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SaaS Is Dead, Long Live Software

A version of this article previously appeared in Forbes.

During the first half of the last century, numerous fortunes were made electrifying devices that were previously manual. Because electrification was new, the qualifying term “electric” was an important distinction when describing these newfangled gadgets. However, the adjective “electric” was eventually dropped when all the devices in a product category utilized the technology. Software terminology is stubbornly not following a similar evolution.

It’s high time we kill the term Software As A Service (SaaS) and call it what it is – software. Even Salesforce abandoned it’s silly “No Software” tagline, after the company had to explain in 2015 that it meant, “No legacy software, just cloud software.”

You’re not a SaaS company, you’re a software company. You’re not a SaaS investor, you’re a software investor. You’re not a SaaS entrepreneur, you’re a software entrepreneur.

ASP To SaaS To Software

In the early 2000’s, my software startup was dubbed an Application Service Provider (ASP). At that time, I had to explain to skeptical customers that it made more sense for them to rent our software on a subscription basis, rather than purchase it outright. With few exceptions, no one now buys premise-based software. However, moving companies to the cloud was an exhausting process.

I vividly recall a meeting at Siebel to explore a potential partnership by which Siebel would sell our GoToAssist screen sharing technology to its customers. Each of the Siebel executives wore suites and ties, which seemed out of place, even fifteen years ago.

Even more off putting than their wardrobe was their arrogance. After patiently explaining that we were unwilling to deviate from our cloud-based business model, a senior member of the Siebel team derisively told me (I’m obviously paraphrasing from memory here), “Our customers will never allow software to be delivered through their firewalls! If the software does not reside on our customers’ servers, we won’t sell it.”

By the time we launched GoToMeeting, the term ASP had largely been replaced with Software as a Service (SaaS) and the software subscription model was firmly established. Despite the prescience of the Siebel executives, we successfully sold GoToMeeting, and the other GoTo family of products, to Citrix in 2004 for a tidy sum.

Vertical Software To Mobile First

Over the next decade, thousands of startups focused on software verticals in which they displaced Siebel-like, premise software with solutions delivered via the cloud.

Although software startups continue to be founded to exploit vertical markets, few of them now compete with legacy, “boxed” software. Rather, the software companies I’ve invested in, such as JazzHR, TaxJar and SimpleLegal, compete with Web 1.0 desktop oriented dinosaurs which utilize the cloud, but offer a poor user experience, especially on mobile devices.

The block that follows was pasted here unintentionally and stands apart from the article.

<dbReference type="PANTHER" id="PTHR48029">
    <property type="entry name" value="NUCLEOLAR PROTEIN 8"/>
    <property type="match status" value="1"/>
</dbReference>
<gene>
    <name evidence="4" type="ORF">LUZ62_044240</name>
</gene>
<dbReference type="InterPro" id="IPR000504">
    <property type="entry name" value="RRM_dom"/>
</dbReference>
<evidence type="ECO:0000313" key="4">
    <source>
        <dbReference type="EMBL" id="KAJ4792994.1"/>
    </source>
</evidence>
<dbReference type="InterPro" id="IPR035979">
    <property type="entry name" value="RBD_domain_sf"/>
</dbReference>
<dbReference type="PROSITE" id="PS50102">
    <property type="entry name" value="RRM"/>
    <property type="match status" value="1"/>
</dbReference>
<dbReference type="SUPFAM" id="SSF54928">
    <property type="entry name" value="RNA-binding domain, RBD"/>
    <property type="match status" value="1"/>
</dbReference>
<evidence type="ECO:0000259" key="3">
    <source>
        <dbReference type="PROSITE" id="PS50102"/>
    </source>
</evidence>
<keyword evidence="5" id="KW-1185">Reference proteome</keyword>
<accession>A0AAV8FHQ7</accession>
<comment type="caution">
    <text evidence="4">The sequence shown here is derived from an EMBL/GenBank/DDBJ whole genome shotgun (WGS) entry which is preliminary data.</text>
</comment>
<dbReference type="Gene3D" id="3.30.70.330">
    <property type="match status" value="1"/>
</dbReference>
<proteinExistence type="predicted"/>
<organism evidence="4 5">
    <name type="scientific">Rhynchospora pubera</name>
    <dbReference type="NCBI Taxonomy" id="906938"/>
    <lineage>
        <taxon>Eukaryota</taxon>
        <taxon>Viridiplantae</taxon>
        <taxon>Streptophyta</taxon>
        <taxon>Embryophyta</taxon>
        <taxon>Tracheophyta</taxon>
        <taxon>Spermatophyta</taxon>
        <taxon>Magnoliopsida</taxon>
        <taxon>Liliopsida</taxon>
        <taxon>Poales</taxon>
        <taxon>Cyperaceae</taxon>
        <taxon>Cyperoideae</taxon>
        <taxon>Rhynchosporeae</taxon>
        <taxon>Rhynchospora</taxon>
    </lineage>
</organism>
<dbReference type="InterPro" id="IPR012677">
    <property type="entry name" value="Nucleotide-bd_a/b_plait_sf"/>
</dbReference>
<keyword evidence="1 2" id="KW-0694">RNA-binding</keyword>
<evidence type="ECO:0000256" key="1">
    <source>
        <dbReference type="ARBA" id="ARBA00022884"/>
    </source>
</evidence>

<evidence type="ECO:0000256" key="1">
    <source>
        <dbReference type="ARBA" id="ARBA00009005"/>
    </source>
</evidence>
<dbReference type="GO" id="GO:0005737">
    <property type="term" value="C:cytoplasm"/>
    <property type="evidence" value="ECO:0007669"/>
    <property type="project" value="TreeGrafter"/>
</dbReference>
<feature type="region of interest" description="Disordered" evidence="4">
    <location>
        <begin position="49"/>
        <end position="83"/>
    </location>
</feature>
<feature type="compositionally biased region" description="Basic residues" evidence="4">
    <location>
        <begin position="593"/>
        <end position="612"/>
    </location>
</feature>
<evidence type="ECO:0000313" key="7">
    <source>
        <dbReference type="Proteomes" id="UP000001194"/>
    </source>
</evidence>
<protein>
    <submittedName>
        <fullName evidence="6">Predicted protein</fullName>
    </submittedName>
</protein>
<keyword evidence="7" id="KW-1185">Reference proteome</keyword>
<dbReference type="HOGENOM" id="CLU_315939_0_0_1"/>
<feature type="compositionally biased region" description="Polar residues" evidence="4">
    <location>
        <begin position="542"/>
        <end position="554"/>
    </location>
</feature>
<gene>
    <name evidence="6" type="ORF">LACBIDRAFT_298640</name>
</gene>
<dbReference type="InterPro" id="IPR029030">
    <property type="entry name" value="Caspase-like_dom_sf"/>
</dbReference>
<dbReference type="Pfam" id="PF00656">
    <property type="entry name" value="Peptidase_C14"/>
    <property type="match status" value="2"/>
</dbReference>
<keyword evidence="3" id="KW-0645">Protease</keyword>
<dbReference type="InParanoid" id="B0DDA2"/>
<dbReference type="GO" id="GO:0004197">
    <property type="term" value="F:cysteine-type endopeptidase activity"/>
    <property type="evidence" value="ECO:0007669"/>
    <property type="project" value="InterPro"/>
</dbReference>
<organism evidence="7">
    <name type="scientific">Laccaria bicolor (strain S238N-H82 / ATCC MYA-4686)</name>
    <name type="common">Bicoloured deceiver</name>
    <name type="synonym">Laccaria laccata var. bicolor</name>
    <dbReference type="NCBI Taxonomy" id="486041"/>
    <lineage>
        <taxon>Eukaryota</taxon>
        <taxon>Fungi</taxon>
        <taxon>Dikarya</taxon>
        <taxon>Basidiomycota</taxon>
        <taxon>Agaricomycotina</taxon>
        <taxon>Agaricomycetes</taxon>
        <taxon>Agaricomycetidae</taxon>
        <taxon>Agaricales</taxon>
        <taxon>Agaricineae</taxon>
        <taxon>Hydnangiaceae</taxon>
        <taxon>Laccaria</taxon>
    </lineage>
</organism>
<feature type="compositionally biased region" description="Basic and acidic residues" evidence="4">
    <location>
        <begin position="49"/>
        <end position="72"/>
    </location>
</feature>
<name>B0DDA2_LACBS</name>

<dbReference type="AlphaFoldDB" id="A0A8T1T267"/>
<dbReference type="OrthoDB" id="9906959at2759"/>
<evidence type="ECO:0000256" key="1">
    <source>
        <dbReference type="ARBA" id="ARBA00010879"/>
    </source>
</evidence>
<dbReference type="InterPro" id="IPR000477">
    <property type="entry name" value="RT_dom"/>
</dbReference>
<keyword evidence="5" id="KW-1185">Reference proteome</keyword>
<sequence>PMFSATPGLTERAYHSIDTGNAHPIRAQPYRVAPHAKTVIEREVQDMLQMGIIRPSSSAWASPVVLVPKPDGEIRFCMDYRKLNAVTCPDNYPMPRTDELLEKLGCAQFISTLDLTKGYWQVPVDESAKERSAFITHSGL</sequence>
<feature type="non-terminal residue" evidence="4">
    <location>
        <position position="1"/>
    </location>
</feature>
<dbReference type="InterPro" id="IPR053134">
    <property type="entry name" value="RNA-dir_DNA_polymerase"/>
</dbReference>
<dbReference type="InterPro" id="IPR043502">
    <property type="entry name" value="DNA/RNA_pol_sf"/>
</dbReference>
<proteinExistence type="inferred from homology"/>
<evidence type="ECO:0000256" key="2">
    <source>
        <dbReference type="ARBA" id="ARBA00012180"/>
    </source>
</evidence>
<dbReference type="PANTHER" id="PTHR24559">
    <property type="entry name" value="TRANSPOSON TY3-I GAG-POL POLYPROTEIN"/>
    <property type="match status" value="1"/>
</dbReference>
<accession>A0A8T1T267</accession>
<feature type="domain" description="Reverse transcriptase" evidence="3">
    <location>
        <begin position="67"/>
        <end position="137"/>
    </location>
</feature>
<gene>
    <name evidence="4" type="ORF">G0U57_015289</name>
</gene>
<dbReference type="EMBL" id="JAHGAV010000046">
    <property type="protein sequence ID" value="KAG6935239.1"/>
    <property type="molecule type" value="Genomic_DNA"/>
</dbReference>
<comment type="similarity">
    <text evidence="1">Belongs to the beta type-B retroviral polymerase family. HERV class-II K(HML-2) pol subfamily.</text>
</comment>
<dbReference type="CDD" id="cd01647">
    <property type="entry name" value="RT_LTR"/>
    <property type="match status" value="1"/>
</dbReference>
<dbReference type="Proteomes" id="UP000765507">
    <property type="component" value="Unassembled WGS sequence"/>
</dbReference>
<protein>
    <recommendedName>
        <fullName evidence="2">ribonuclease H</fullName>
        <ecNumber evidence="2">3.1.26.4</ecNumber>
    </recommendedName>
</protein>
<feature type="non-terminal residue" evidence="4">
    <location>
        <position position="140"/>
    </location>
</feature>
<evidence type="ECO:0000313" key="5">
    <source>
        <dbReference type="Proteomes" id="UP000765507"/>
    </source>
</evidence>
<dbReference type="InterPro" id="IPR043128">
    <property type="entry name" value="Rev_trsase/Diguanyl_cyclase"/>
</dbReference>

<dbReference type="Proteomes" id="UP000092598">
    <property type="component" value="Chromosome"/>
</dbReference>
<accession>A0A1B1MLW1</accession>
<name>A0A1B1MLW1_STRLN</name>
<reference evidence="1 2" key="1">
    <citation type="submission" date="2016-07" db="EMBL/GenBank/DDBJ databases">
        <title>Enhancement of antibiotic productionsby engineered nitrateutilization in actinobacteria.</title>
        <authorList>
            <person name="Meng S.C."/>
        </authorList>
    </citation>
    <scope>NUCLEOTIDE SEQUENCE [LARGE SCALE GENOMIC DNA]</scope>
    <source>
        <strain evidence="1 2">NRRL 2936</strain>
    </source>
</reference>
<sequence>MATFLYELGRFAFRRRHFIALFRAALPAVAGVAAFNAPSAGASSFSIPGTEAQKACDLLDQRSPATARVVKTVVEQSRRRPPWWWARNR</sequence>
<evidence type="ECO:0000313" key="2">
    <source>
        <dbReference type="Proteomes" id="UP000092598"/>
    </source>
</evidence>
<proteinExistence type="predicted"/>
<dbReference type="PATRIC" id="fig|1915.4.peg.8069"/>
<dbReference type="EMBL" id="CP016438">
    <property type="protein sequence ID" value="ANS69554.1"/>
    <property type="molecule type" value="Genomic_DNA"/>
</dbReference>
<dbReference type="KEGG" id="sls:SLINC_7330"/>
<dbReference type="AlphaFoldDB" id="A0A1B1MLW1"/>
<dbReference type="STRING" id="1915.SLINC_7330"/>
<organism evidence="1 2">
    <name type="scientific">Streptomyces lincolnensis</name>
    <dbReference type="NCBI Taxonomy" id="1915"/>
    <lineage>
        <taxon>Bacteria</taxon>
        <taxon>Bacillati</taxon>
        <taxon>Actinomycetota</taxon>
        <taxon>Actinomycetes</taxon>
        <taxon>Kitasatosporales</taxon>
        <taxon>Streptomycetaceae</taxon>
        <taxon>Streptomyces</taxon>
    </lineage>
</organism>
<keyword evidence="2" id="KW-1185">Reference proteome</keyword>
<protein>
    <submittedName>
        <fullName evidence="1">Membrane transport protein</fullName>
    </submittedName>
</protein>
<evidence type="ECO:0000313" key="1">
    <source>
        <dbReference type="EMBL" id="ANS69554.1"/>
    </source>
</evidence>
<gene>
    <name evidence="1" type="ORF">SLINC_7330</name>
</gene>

Even so, we don’t call this new crop of companies “Better GUI Software” or even “Mobile First Software” startups. Instead, we continue to use the anachronistic term SaaS, even though no company on the planet still delivers old-school software on a disk.

Vertical Artificial Intelligence

An expansive and lucrative greenfield opportunity, especially for startups, is the vertical applications of artificial intelligence. Tim Urban’s Wait But Why blog does a great job of describing today’s AI capabilities. According to Tim, we are currently leveraging, “Artificial Narrow Intelligence (which) is machine intelligence that equals or exceeds human intelligence or efficiency at a specific thing.” Some of the examples he cites include self-driving cars, complex mobile apps such as Siri, Pandora and Waze, as well as Spam filters.

Tim goes on to conclude that eventually AI will morph from verticalized, narrow intelligence, to “Artificial General Intelligence (which) refers to a computer that is as smart as a human across the board—a machine that can perform any intellectual task that a human being can.”

Though AI technology is evolving rapidly, generalized artificial intelligence is still years away, leaving plenty of time for entrepreneurs to create tremendous value creating vertical AI solutions, in the same way software engineers in the 1980’s first computerized manual workflows with the advent of the PC.

Just as it eventually became unnecessary to qualify hairdryers as “electric,” a similar nomenclature evolution will no doubt occur in the auto industry. Soon it will be an anachronism to describe cars as “electric,” as the distinction with petroleum-based cars will be irrelevant. Hopefully, by then, we’ll also have finally stopped identifying software as SaaS.

You can follow John on Twitter: @johngreathouse

Image credit: Public domain


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